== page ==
The Doctor's Dilemma HTML version
In Dubedat's studio. Viewed from the large window the outer door is in the wall on the
left at the near end. The door leading to the inner rooms is in the opposite wall, at the far
end. The facing wall has neither window nor door. The plaster on all the walls is
uncovered and undecorated, except by scrawlings of charcoal sketches and memoranda.
There is a studio throne (a chair on a dais) a little to the left, opposite the inner door, and
an easel to the right, opposite the outer door, with a dilapidated chair at it. Near the easel
and against the wall is a bare wooden table with bottles and jars of oil and medium, paint-
smudged rags, tubes of color, brushes, charcoal, a small last figure, a kettle and spirit-
lamp, and other odds and ends. By the table is a sofa, littered with drawing blocks,
sketch-books, loose sheets of paper, newspapers, books, and more smudged rags. Next
the outer door is an umbrella and hat stand, occupied partly by Louis' hats and cloak and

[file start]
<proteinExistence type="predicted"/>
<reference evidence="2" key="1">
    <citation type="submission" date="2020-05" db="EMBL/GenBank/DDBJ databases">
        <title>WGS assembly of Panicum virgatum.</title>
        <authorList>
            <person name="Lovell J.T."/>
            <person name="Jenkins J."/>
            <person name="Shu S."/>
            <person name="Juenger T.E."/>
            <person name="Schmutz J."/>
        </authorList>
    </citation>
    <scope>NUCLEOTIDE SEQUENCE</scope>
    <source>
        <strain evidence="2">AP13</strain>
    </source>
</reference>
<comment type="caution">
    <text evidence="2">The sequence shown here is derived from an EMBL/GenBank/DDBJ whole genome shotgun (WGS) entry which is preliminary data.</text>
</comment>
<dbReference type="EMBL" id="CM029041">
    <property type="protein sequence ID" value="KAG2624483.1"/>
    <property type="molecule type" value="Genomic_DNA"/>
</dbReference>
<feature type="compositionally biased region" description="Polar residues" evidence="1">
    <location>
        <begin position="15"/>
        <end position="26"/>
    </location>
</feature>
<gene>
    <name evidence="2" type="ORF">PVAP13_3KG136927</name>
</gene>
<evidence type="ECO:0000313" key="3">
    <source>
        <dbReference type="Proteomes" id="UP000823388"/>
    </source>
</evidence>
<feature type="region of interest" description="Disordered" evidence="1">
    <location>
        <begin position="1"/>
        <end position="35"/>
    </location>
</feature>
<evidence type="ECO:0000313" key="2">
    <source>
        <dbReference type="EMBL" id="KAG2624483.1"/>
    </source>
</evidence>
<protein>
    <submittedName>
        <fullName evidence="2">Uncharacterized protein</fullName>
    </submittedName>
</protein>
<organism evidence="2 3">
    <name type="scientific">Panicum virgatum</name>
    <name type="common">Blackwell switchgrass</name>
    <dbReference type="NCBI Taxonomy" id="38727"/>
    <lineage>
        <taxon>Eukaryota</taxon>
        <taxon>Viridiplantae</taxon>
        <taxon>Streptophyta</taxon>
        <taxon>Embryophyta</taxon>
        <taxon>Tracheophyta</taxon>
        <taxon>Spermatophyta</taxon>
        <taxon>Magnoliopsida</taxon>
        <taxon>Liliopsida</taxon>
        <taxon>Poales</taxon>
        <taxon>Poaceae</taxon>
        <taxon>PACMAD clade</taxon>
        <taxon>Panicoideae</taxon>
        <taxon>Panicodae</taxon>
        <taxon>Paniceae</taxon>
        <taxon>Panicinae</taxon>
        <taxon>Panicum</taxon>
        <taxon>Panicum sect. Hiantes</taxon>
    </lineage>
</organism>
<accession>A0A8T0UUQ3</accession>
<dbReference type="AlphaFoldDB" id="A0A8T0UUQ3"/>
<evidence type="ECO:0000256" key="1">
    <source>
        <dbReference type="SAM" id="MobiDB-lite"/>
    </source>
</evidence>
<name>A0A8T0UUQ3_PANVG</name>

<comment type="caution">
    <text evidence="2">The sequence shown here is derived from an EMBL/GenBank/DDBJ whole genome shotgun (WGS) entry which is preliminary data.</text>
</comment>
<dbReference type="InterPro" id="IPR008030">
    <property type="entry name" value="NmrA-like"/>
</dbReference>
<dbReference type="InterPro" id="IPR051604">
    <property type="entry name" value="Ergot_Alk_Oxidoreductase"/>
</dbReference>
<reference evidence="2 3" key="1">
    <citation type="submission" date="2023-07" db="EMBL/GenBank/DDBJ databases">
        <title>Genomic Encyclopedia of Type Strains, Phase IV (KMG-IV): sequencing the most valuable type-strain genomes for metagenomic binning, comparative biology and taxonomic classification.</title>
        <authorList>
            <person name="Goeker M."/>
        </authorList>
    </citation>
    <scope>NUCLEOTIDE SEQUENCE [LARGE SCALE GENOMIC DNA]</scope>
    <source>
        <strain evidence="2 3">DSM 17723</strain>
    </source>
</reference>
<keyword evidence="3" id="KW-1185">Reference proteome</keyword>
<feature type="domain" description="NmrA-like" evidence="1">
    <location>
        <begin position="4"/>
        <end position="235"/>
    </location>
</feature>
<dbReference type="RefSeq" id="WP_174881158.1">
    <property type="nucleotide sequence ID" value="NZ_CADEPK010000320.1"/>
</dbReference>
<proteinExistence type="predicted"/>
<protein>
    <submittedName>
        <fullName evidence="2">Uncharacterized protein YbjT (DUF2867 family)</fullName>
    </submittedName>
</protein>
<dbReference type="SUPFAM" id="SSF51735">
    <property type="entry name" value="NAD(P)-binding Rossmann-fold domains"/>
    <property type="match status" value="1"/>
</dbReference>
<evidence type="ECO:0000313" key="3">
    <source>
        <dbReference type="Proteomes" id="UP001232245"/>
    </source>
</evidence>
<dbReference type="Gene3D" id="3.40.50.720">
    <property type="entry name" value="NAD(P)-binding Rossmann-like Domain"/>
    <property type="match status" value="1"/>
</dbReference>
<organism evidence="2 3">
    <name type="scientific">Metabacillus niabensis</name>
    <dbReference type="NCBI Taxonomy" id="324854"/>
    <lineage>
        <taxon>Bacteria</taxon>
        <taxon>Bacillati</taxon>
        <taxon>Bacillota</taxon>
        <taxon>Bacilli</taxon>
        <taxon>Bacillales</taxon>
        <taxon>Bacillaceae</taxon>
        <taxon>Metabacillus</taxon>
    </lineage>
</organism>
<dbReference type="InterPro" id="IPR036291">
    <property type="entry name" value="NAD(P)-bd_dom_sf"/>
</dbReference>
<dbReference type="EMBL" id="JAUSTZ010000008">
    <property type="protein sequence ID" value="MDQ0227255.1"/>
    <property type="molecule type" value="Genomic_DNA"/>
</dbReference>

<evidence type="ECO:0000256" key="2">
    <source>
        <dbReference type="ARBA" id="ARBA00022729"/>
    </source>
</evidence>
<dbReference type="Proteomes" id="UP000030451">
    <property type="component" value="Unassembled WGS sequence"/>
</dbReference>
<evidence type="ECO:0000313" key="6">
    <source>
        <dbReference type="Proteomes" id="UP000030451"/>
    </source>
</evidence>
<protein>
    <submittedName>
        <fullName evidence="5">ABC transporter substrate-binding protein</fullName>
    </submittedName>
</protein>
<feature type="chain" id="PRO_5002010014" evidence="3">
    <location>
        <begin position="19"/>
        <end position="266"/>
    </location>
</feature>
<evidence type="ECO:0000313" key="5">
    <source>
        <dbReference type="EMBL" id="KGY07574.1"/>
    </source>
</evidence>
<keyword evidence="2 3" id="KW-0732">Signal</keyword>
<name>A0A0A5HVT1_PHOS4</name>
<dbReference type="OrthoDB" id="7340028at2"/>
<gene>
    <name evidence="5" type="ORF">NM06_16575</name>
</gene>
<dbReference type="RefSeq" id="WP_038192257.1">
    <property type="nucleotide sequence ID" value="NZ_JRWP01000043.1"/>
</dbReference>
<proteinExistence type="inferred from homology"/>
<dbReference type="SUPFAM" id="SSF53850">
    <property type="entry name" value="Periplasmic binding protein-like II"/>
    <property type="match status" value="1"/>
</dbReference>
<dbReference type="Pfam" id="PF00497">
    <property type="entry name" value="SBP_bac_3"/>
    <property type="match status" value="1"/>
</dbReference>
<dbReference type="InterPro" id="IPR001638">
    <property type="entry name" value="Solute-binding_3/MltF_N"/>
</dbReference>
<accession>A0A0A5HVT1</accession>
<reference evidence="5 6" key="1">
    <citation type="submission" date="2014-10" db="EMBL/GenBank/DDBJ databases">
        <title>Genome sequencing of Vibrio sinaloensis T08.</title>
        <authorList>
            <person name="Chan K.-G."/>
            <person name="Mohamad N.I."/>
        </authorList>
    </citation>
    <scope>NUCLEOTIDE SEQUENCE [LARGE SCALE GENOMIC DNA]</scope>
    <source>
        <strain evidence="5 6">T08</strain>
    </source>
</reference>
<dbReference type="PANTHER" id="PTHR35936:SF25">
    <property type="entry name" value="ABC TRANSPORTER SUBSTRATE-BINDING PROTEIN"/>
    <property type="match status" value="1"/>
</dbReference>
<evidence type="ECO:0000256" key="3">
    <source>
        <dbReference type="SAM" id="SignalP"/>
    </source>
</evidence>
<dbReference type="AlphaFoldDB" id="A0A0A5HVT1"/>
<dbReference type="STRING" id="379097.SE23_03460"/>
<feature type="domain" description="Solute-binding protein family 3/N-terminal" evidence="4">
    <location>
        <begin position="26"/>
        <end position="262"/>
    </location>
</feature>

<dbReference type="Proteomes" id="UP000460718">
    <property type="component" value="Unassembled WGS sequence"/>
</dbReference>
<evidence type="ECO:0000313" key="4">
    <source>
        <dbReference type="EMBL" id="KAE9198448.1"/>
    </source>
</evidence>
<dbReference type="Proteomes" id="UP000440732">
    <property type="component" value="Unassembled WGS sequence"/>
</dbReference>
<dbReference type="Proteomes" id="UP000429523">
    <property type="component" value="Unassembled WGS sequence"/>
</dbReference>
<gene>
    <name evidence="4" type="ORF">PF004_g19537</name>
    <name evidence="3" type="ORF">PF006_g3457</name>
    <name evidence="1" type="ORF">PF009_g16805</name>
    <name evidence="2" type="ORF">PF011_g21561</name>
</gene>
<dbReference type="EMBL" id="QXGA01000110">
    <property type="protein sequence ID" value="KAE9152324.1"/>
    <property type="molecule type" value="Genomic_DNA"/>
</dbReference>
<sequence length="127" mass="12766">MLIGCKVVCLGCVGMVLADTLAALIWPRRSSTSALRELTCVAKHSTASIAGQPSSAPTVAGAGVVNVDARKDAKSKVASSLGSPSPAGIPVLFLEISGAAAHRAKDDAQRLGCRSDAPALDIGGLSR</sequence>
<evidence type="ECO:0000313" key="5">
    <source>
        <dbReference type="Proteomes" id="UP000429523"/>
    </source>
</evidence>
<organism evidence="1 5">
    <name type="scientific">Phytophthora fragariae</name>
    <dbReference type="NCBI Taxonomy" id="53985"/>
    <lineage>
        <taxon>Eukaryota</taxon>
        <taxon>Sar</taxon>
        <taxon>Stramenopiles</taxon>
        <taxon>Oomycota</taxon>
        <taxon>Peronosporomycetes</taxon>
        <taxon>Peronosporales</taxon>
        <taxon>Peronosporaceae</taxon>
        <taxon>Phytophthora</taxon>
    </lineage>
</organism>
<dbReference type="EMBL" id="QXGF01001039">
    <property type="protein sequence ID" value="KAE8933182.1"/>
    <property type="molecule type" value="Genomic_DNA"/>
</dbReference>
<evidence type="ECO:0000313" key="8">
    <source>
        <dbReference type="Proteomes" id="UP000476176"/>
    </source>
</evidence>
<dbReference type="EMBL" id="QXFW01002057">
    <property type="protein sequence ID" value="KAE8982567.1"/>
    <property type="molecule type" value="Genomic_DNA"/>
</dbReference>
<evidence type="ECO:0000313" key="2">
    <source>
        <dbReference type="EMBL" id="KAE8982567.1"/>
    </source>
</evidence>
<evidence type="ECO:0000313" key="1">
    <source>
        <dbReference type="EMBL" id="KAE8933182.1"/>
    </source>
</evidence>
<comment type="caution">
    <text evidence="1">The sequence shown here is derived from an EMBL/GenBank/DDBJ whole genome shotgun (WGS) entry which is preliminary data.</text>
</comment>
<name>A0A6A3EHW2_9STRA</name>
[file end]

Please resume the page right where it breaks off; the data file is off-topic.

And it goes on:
muffler, and partly by odds and ends of costumes. There is an old piano stool on the near
side of this door. In the corner near the inner door is a little tea-table. A lay figure, in a
cardinal's robe and hat, with an hour-glass in one hand and a scythe slung on its back,
smiles with inane malice at Louis, who, in a milkman's smock much smudged with
colors, is painting a piece of brocade which he has draped about his wife.
She is sitting on the throne, not interested in the painting, and appealing to him very
anxiously about another matter.
MRS DUBEDAT. Promise.
LOUIS [putting on a touch of paint with notable skill and care and answering quite
perfunctorily] I promise, my darling.
MRS DUBEDAT. When you want money, you will always come to me.
LOUIS. But it's so sordid, dearest. I hate money. I cant keep always bothering you for
money, money, money. Thats what drives me sometimes to ask other people, though I
hate doing it.
MRS DUBEDAT. It is far better to ask me, dear. It gives people a wrong idea of you.
LOUIS. But I want to spare your little fortune, and raise money on my own work. Dont
be unhappy, love: I can easily earn enough to pay it all back. I shall have a one-man-
show next season; and then there will be no more money troubles. [Putting down his
palette] There! I mustnt do any more on that until it's bone-dry; so you may come down.
MRS DUBEDAT [throwing off the drapery as she steps down, and revealing a plain
frock of tussore silk] But you have promised, remember, seriously and faithfully, never to
borrow again until you have first asked me.